A longtime admirer of the Williamsburg area, Karen Riordan believes her passion for the Historic Triangle as a tourist will play a part in making her an effective leader as the new CEO of the Greater Williamsburg Chamber and Tourism Alliance.
A self-proclaimed Bostonian, Riordan moved to Northern Virginia in 2005 on a work venture that should have lasted three months; instead, Riordan found her new home. With her husband, Michael, and now 12-year-old daughter, Grace — both history buffs — Riordan began taking trips to Williamsburg.
“I fell in love with the area,” Riordan said, explaining her family has visited all of the area’s tourist attractions, stayed in many hotels and patronized several pancake houses.
When the national search firm tasked with replacing former Alliance president and CEO Dick Schreiber – who took the role in 2005 – contacted Riordan, she said she thought the job was “too good to be true.” She knew the position would bring together various work aspects she enjoys and would afford her the opportunity to live in a destination she and her family love.
Growing up, Riordan lived in Lincoln, R.I., and her family bounced between Rhode Island and Massachusetts, visiting beaches on vacation, and sometimes skiing while visiting family in New Hampshire.
Riordan studied journalism and English literature at Boston College and marketing communications at Emerson College, she then spent 28 years working in advertising. She has focused on tourism advertising for the last 15 years, with organizations such as Colonial Williamsburg, Amtrak and Choice Hotels.
Just before coming to live in Williamsburg, Riordan was working as president of the Falls Church-based advertising agency SmithGifford, where she honed her skills working for a small business.
As a resident of the Washington, D.C. area, Riordan served as president and immediate past president of the DC Ad Club, a chapter of the American Advertising Federation. Her past experience leading boards and committees — including a humane society board — and SmithGifford contributed to Riordan’s belief she would serve well as CEO of the Alliance, which is a Board of Directors-governed nonprofit.
“This is a dream job for me,” Riordan said.
Riordan’s salary has not yet been made public. In fiscal year 2011, the most recent year for which tax data is available, Schreiber’s salary was $272,286.
Since her arrival, Riordan has been warmly welcomed by area businesses, and she says it is clear people love this area they call home. She plans on keeping the enthusiasm alive and getting people excited to expand business and tourism in the Historic Triangle.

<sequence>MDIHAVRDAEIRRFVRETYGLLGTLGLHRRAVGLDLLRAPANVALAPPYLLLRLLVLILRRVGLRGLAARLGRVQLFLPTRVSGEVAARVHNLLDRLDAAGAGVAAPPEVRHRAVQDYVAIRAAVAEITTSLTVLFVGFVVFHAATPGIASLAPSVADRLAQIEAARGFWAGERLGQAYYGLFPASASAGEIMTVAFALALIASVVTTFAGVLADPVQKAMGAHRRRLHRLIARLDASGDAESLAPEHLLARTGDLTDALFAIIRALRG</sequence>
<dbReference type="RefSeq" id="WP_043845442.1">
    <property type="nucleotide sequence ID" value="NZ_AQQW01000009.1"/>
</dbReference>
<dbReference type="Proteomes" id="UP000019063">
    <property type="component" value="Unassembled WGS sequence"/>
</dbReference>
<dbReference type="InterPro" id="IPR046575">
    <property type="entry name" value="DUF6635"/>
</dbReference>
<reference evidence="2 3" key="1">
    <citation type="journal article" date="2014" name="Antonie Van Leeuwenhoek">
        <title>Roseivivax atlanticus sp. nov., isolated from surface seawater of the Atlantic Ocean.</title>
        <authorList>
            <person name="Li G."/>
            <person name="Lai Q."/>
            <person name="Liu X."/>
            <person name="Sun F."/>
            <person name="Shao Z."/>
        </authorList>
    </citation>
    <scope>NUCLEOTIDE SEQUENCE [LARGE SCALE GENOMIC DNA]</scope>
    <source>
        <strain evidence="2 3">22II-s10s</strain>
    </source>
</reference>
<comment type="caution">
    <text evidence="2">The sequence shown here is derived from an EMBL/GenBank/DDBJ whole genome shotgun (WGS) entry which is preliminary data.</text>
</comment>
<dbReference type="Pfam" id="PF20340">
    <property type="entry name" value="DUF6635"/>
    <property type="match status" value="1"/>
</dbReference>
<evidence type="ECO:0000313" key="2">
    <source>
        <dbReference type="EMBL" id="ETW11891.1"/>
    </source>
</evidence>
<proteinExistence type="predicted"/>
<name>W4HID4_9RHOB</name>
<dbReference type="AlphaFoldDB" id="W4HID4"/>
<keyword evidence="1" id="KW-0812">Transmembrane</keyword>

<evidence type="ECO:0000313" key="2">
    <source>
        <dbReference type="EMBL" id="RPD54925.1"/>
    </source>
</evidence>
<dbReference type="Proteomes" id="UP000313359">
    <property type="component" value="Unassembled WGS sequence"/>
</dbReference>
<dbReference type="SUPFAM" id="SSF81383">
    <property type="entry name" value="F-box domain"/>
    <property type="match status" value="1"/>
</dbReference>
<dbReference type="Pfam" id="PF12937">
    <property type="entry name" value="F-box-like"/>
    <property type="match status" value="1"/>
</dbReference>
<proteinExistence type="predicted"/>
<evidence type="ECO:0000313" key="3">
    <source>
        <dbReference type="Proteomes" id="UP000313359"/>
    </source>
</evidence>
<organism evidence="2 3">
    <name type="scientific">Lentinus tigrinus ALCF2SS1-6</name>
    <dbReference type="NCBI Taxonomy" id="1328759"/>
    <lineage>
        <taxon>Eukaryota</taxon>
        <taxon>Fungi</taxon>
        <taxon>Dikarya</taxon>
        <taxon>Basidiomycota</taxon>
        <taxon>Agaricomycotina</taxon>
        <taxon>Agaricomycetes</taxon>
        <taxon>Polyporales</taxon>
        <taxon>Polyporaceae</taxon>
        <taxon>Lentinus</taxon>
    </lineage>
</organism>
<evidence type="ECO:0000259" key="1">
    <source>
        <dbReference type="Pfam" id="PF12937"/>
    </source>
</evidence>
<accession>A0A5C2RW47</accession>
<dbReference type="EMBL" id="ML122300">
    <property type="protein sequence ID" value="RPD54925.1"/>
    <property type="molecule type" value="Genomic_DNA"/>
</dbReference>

Riordan said people may look at her background and assume she will focus on marketing and tourism. While she admits that is true, she said she also plans to focus on growing the business community for the benefit of everyone who works and lives in the Williamsburg area, leaning on her background in leading a small business.
With business and tourism in mind, Riordan has set a few goals for the Alliance: to be transparent, focused and accountable.
Riordan said it is very important to her that she hears input from all businesses in the area. Conflicting viewpoints are important, as is healthy discourse. Riordan said she wants to be open about the Alliance’s decisions and reasons for making them.
As for focus, Riordan said she will aim to pinpoint five or so goals rather than be pulled in too many directions as the Alliance works to boost business and tourism.
The Alliance’s business membership is currently around 750, but has been higher in the past. Riordan wants to engage additional businesses that have not considered membership, and reconnect with former members.
She said she wants to make clear the benefits to membership. If a business joins and does not attend events or get active on the board, they could question the benefits of being a member.
On the tourism side, Riordan said 2014-15 is a good time to grow “tried and true programs” to draw in visitors. The Williamsburg Area Destination Marketing Committee is currently in the process of searching for a new advertising firm to create ads for the area.
While there are a number of opportunities to try new things this year with marketing in different geographical areas or trying to strengthen overnight visitation numbers during different times of year, Riordan said it is important not to risk investments in strategies that work. She is excited about seeing Arts Month and sports tourism continue to grow.
“We are a family-friendly destination, and we’re not doing our jobs if we’re not bringing in a lot of families,” Riordan said.